The North American Aviation A3J-1 Vigilante is a carrier-based, twin-engine, supersonic bomber designed for high-altitude nuclear attacks. It is crewed by a pilot and navigator. The airplane has a high-mounted swept wing and tricycle landing gear. There are no ailerons, elevators or rudder. Control is provided by spoilers, a large moveable vertical fin and independent horizontal stabilizers.

The A3J-1 is 76.547 feet (23.332 meters) long with a wing span of 53.02 feet (16.16 meters), and overall height of 19.366 feet (5.90 meters). The wings are swept 37.5° at 25% chord. The wing area is 700 square feet (65 square meters). The bomber has an empty weight of 32,714 pounds (14,839 kilograms) and Maximum Takeoff Weight (MTOW) of 56,293 pounds (25,534 kilograms).

Three-view illustration with dimensions. (U.S. Navy)

The A3J-1 Vigilante is powered by two General Electric J79-GE-8  turbojet engines with afterburner. The J79 is a single-spool axial-flow turbojet with a 17 stage compressor and 3-stage turbine. It is 17 feet, 4.inches (5.625 meters) long, with a diameter of 2 feet, 7.6 inches (0.803 meters). The J79-GE-8 produced a maximum 17,000 pounds of thrust (23.049 kilonewtons) at 7,685 r.p.m.

A North American Aviation A3J-1 Vigilante,  circa 1958. (U.S. Navy 1039888)

The A3J-1 had a maximum speed of 1,147 knots (1,320 miles per hour/2,124 kilometers per hour) at 40,000 feet (12,192 meters). Its combat ceiling was 52,100 feet (15,880 meters).

The Vigilante had a tubular bomb bay between the engines. Weapons were ejected rearward. It could carry a Mk 28, Mk 27 or Mk 43 thermonuclear bomb in the weapons bay, or conventional or nuclear bombs mounted on underwing hardpoints. The A3J carried no defensive weapons.

In 1962, the A3J was designated as A-5. North American Aviation built a total of 167 Vigilantes, in both attack and reconnaissance (RA-5C) variants.

The nuclear-powered aircraft carrier USS Enterprise (CVAN-65) launches a North American Aviation A3J Vigilante from a forward catapult. (U.S. Navy)

Leroy Anthony Heath was born in Detroit, Michigan, 20 November 1922. He was the first of seven children of Leroy Vincent Heath, a firefighter, and Catherine Crumley Heath. He graduated from high school in 1941 then went to work for the Cadillac Motor Car Division, General Motors Corporation.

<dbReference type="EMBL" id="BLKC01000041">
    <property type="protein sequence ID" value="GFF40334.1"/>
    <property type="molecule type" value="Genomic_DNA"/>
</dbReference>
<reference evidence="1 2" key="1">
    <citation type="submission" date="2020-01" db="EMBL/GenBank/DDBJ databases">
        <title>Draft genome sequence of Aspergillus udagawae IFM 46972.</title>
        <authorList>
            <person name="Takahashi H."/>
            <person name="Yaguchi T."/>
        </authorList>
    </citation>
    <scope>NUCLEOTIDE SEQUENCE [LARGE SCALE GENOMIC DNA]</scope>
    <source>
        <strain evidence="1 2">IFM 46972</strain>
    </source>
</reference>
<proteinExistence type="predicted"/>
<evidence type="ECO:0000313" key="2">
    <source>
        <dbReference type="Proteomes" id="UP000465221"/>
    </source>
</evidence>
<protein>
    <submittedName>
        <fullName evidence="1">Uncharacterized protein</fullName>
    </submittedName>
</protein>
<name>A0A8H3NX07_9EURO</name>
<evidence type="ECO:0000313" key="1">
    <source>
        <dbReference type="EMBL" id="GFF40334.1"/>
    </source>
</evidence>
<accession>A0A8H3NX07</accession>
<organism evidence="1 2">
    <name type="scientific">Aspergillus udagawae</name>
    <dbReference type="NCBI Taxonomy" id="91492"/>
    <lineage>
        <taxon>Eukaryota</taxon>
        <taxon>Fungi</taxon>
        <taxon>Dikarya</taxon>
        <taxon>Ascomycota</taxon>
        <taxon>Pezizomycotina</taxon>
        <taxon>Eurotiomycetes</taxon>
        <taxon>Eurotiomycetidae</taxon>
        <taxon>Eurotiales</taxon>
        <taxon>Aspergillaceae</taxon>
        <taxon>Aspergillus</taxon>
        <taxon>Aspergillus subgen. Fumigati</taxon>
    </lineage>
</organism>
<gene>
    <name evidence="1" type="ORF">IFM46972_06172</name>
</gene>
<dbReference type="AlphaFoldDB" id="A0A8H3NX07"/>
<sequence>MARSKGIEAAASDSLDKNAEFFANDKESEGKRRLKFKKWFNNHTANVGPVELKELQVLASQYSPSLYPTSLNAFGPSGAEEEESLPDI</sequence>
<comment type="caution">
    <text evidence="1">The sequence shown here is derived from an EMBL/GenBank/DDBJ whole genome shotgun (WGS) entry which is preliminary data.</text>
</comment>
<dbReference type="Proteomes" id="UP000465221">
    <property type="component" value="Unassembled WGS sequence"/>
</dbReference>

Heath enlisted in the United States Navy 7 August 1942. He had brown hair and eyes, a light complexion, was 6 feet (1.83 meters) tall and weighing 190 pounds (86 kilograms), he was selected as an aviation cadet through the V-5 Program, 3 January 1943. After completion of flight training, on 1 July 1944 Aviation Cadet Heath was designated a Naval Aviator and commissioned as an ensign, United States Naval Reserve (U.S.N.R.). Sent to the Pacific Theater, Ensign Heath flew Chance Vought F4U Corsairs from USS Lexington (CV-16). Following the end of World War II, Heath was transferred to the Regular Navy (U.S.N.). He was promoted to the rank of lieutenant, junior grade, 1 January 1946.

On 9 November 1946, Lieutenant (j.g.) Heath married his long-time girlfriend, Miss Mary Helen Garver in Detroit. They would have seven children.

Heath graduated with Class 9 of the U.S. Navy’s test pilot school at NAS Patuxent River, Maryland. He served two tours as a project officer in the Service Test Division at the Naval Air Test Center.

He was promoted to lieutenant, 5 July 1951, and to lieutenant commander, 1 November 1955.

CDR Leroy A. Heath, USN, commanding officer, Heavy Attack Squadron SEVEN (VAH-7), USS Enterprise (CVAN 65), 1963. (U.S. Navy)

In 1962, Commander Heath as commanding officer of VAH-7, a heavy attack squadron, flying the new A3J-1 Vigilante from USS Enterprise (CVAN-65). He later served as operations officer of USS Independence (CVA-62).

On 1 January 1965, Heath was promoted to the rank of captain. From September 1968 to December 1969, he was in command of the attack transport, USS Cambria (APA-36). (Naval aviators were often assigned as commanding officers of “deep draft” ships prior to serving as captain of an aircraft carrier.)

USS Cambria (APA-36), at Valetta, Malta, 1968. Capatin Heath commanded the attack transport 25 Sept 1968–December 1969. (U.S. Navy)

After a tour as Executive Director, Material Acquisitions Group, Naval Air Systems Command, Captain Heath retired from the U.S. Navy in March 1972.

After earning a bachelor’s and masters degree in education from the University of Central Florida, Heath served as an assistant professor of mathematics at the Embry-Riddle Aeronautical University, 1976 through 1985.

Mary Helen Heath died 28 Oct 1985. Professor Heath then married his second wife, Ms. Tamara Sue Sundbo, 20 June 1987 at Volusia, Florida.

Captain Heath died 21 February 2003.

¹ FAI Record File Number 4568

² FAI Record File Number 14658: Vladimir Smirnov, 13 July 1959. Air craft RV w/ 37V engine

© 2021, Bryan R. Swopes